One’s first impression when meeting Tesla Manaf is of a young boyish imp, forever jumping around flashing two finger salutes with a wide captivating grin. Yet that belies a complex character, someone driven to achieve whatever he sets his mind to.
Having recently turned 27, Tesla says he has been obsessed with music since he was five. His father’s choice of music was progressive jazz-rock; complex, richly detailed music from the likes of John McLaughlin’s Mahavisnu Orchestra, Gentle Giant, Emerson Lake & Palmer (ELP) and Soft Machine.
At nine, he took up the guitar and piano, and for the next ten years focussed on classical music. Tesla soon realised that he could interpret the music of others. However, in 2007, the genre’s patterns and rigid rules frustrated him and it built to the point where he began to explore the many traditional music forms of Indonesia's archipelago, as well as jazz, a language of self-expression.
Much as one cannot write unless one reads widely, a jazz musician does not arrive fully formed. The genre has a history in Indonesia, and there are few jazz musicians who in the past thirty years would not cite John McLaughlin and Pat Metheny as being major influences. Tesla is no exception:
“Metheny inspired me. He influenced me in many ways, both in his music and the way he spoke and thought. However, back in 2011, I was frustrated at being labelled as ‘Indonesia’s Pat Metheny.’ Don’t take this the wrong way; I still love Metheny, and my favourite album is "The Way Up." But just because I was using his Ibanez Pat Metheny series guitar, which I’ve now sold, doesn’t mean I played like him.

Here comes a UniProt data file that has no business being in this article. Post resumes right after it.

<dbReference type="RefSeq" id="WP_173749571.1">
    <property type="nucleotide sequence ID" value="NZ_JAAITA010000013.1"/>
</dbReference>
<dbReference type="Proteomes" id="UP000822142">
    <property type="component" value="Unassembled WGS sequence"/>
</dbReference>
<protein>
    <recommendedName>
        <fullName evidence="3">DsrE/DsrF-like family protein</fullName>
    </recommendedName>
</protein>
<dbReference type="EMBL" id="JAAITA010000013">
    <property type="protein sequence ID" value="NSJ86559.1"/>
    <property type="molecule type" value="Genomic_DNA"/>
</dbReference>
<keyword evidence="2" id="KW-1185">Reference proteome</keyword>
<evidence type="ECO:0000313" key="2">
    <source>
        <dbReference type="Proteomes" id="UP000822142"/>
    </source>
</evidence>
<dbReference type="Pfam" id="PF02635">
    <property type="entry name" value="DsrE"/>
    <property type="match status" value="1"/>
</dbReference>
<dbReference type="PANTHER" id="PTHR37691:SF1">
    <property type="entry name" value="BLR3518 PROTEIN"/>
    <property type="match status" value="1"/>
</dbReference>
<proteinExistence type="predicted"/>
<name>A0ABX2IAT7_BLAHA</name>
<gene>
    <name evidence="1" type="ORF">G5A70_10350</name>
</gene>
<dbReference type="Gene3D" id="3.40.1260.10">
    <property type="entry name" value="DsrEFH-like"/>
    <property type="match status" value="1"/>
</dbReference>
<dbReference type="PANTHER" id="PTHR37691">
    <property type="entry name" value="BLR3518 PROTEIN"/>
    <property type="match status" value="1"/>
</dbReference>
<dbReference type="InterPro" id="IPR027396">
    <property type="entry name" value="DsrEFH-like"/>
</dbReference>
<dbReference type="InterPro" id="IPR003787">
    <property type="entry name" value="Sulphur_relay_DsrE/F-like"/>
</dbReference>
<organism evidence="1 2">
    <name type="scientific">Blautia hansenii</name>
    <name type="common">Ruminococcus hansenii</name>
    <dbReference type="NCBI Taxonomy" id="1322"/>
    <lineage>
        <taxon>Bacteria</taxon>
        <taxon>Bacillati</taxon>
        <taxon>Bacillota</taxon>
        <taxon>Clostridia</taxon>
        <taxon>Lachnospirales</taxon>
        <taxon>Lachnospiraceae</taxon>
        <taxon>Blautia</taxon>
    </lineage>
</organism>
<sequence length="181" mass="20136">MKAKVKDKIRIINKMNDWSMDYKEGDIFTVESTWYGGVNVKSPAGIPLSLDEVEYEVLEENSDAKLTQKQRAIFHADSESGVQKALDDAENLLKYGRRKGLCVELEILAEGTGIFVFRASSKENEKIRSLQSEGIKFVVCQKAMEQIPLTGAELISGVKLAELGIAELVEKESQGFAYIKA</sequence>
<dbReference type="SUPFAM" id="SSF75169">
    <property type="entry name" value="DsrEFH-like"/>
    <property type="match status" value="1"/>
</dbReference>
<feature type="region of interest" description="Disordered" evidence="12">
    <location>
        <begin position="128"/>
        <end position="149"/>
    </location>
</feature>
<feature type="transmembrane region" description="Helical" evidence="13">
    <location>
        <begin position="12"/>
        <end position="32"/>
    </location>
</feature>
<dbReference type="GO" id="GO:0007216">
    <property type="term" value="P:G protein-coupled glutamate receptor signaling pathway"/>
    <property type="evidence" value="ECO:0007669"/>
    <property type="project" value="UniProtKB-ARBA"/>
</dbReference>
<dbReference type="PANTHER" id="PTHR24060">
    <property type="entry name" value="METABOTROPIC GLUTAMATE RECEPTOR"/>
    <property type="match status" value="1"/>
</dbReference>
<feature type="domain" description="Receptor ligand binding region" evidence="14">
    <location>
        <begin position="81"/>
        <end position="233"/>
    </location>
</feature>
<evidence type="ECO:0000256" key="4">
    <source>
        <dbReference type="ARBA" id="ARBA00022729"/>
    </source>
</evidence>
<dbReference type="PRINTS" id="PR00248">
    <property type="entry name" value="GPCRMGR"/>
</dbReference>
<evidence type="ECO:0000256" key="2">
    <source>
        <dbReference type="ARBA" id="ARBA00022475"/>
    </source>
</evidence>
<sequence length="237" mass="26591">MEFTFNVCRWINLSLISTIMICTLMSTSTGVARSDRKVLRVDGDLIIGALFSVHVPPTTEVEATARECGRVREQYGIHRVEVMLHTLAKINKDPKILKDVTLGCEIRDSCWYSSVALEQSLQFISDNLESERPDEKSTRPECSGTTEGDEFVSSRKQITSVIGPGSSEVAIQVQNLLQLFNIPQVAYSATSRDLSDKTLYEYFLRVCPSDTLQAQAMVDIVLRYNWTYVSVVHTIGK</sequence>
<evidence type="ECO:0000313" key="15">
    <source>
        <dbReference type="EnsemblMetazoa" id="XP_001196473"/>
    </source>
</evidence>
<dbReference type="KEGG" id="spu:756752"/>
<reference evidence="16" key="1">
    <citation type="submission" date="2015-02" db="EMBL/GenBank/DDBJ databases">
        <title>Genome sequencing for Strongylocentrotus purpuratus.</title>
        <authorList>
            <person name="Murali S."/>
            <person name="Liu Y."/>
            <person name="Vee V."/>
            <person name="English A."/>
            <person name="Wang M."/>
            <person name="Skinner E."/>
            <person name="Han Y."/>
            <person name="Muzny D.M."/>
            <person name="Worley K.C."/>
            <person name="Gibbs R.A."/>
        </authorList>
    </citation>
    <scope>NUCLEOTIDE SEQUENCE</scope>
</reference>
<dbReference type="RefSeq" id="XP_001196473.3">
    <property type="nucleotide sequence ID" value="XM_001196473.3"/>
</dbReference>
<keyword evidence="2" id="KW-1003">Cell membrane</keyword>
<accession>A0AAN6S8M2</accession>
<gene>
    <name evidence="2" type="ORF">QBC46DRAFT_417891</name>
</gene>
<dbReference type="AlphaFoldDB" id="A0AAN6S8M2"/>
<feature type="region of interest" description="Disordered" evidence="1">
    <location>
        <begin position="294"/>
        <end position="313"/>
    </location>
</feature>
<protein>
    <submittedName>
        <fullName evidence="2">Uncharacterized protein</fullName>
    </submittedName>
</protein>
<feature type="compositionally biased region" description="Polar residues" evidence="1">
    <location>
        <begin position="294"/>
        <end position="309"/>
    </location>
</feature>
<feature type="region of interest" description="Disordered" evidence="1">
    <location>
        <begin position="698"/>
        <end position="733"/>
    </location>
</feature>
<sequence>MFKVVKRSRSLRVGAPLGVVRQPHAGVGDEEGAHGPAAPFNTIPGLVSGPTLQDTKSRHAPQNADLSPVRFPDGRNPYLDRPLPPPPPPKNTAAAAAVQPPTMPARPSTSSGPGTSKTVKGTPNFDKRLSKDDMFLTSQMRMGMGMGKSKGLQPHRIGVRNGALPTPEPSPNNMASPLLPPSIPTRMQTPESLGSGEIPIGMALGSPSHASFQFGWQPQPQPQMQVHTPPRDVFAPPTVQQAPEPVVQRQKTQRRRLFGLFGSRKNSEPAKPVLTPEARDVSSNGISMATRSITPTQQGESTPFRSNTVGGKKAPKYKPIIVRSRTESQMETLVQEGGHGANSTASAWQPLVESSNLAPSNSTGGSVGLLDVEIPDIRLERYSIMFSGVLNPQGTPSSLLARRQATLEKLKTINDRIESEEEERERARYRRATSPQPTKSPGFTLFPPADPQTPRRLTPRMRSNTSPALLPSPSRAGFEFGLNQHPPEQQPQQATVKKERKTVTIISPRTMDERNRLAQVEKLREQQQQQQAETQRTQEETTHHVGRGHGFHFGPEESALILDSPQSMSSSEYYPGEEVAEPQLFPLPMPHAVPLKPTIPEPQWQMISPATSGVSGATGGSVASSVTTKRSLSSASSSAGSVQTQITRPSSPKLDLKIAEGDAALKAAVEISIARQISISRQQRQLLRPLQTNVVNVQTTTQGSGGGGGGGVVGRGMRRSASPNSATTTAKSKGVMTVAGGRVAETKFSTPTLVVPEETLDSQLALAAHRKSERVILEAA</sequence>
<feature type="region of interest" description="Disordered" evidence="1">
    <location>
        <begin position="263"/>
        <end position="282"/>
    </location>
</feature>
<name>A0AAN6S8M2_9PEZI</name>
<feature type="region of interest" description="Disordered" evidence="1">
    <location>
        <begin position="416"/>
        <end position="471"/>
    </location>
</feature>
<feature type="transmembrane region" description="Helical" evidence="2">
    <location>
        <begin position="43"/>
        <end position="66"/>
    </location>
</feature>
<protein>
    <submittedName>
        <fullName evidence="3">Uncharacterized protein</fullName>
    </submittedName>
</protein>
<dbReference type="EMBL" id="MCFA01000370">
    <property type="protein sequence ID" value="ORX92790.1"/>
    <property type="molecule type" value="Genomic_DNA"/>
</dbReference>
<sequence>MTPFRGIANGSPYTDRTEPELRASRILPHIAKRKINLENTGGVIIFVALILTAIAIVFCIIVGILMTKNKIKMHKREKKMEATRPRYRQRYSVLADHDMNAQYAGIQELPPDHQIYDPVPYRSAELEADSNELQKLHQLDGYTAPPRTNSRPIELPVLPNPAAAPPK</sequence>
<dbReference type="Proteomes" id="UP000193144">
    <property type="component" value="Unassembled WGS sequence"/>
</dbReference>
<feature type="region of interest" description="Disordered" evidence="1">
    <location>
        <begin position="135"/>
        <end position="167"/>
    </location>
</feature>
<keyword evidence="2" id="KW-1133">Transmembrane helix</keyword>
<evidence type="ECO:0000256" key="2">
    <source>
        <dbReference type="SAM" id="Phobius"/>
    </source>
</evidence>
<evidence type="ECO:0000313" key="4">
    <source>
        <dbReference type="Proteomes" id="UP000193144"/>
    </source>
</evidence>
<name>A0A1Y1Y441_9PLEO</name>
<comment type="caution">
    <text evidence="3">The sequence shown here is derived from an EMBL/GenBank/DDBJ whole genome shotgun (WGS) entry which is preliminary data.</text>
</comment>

“I have my own sound, and that’s what I’m trying to tell audiences. I am who I am, now; a person who plays his own music.”
In 2011, he released It’s All Yours, which featured Mahagotra Ganesha, a Balinese art unit of the Bandung Institute of Technology (ITB). This self-produced and -distributed album proved to be his most successful. Gamelan meets Pat Metheny is a simplistic description -- given its many twists and turns -- with the melodies supplied by a ‘regular’ group of guitar, drums, bass and soprano sax, sliding across the gamelan-providing rhythmic power.
Much of the work he put into creating the soundscape of that project came from his study of such classical composers as Debussy, Bartok and Krzysztof Penderecki. Tesla says that the music tells the story about humanity’s connection with nature; that is important to him. Having been raised in Bekasi, a city on the eastern border of Jakarta, he moved seven years ago to the Dago Mountain area of Bandung. He says, “Living here makes me aware of the beauty of nature; the way it talks is the most inspiring of God’s messages.”
His intriguing music is the sum of his past influences as well as a cerebral, circumspect approach to the music-making process:
"Precision and symmetry are a very important beginning to my own music. I often analyse the notes, rhythms, and the drama of each song. I like to create music which will take people into various kinds of emotions, playing with their hearts and minds at the same time. The same goes with my players. Their personalities, the way they play, the way they communicate and the way they speak … bringing the best out of them will have a good effect on my music.
“I do not know where my music will bring me to. I just keep creating, keep playing, keep inspiring my listeners. It may be a cliché, but I just love what I do and I will stand by it 'til the day I die.”
(MoonJune Records extends a very special "thanks!" to Terry Collins, for providing the source material from which this profile was drawn.)
Artist's website: www.teslamanaf.com